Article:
Oriental herbal medicine has been used since ancient times to treat malignancies. Systematic characterization of active phytochemicals in medicinal herbs and their mechanisms of action are important for providing the rationale for their efficacy and for transforming herbal practices into evidence-based medicine. In collaborative work aimed at developing safe and efficacious Oriental herbal formulas for prostate cancer chemoprevention, our laboratories focused on herbs and their phytochemicals that target androgen and AR signaling as well as cell cycle arrest and apoptosis. With respect to biomarkers of androgen and AR signaling, prostate-specific antigen (PSA) is a gene tightly regulated by androgen in normal prostate and some prostate cancer cells ( 9). A member of the kallikrein family (KLN3), PSA is a serine protease with highly prostate-specific expression and is elevated in blood circulation of patients with prostate cancer. Circulating PSA is widely used clinically as a marker for prostate cancer screening and is particularly useful as an indicator of prostate cancer response to therapy and recurrence ( 9). The LNCaP human prostate cancer cells are perhaps the best-studied in vitro model for androgen and AR signaling in prostate cancer. They possess a high-affinity mutant AR and produce high levels of PSA, which is extremely responsive to androgen stimulation ( 10, 11). In addition to PSA expression, another known outcome of androgen deprivation or blockage of AR signaling in these cells is an induction of neurite-like projections that have been termed neuroendocrine differentiation ( 12– 15). Androgen signaling represses these morphologic manifestations and the associated molecular markers, such as neuron-specific enolase (NSE; ref. 15). Therefore, we chose this cell line as the primary cell targets for screening novel antiandrogen and AR agents using PSA and neuroendocrine differentiation as key functional biomarkers.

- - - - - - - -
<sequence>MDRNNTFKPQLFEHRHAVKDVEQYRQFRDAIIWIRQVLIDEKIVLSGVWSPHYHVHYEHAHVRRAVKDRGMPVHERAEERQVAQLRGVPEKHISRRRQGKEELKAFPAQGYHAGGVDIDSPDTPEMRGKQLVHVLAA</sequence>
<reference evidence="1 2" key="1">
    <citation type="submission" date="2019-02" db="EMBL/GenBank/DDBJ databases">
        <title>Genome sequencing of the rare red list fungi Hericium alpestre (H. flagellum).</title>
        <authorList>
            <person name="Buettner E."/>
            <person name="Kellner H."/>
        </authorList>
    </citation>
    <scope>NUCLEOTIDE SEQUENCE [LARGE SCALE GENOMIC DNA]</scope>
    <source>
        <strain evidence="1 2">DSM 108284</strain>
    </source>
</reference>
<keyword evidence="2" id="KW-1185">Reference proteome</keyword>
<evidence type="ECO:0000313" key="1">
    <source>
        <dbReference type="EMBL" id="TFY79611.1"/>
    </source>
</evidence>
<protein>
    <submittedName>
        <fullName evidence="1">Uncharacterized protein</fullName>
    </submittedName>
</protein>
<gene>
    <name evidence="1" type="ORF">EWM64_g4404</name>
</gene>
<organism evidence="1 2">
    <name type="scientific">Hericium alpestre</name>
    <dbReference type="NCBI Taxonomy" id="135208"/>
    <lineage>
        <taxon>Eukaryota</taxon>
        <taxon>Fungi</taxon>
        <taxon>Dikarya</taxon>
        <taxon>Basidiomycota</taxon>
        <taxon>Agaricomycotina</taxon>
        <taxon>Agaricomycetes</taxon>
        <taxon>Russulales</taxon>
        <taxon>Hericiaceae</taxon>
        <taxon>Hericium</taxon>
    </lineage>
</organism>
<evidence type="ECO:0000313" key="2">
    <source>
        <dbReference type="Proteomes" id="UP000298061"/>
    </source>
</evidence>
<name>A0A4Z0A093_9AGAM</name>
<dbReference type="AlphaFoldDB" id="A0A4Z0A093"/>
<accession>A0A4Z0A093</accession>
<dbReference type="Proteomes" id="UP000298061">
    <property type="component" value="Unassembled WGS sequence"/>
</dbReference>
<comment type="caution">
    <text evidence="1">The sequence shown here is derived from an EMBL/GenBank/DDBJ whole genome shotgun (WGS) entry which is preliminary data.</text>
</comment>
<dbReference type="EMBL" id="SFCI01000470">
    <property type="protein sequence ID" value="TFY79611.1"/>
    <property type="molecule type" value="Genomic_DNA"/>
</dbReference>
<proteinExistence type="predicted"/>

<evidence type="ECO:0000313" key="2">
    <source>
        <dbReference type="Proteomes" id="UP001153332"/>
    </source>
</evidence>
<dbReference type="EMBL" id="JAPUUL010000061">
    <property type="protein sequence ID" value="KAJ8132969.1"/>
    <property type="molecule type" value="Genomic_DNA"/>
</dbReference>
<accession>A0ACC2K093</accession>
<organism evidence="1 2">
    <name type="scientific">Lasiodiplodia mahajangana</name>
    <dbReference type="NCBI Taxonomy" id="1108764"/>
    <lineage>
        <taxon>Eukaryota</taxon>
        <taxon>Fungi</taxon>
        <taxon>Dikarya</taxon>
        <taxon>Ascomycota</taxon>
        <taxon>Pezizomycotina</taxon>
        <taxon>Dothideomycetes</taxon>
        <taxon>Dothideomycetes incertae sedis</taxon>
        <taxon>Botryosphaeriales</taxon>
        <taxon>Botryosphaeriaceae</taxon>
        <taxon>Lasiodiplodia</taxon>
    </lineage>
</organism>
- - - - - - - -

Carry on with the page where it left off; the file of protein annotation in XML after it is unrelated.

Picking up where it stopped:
We report here strong antiandrogen and AR activities of the ethanol extract of an anticancer formula (KMKKT) containing Korean Angelica gigas Nakai (Umbelliferae family; AGN) root and nine other herbs in LNCaP cells. We describe, for the first time, the identification of decursin from AGN as a novel antiandrogen and AR agent. Decursin was first isolated from Angelica decursiva (Fr. et Sav.) in Japan in 1966 and later from AGN ( 16, 17). Decursin has been reported to induce cytotoxic activity of leukemia cell lines in vitro ( 17, 18) and to be active against sarcoma growth in an animal model ( 19). For prostate cancer cells, a recent article has shown G1 cell cycle arrest and apoptosis induced by decursin in LNCaP, DU145, and PC-3 cell lines ( 20). The antiandrogen and AR activities described in the present article, together with the reported antiproliferative and apoptotic activities of decursin in prostate cancer cells, have significant implications for the chemoprevention and treatment of prostate cancer with decursin and decursin-containing herbs and formulas.
Materials and Methods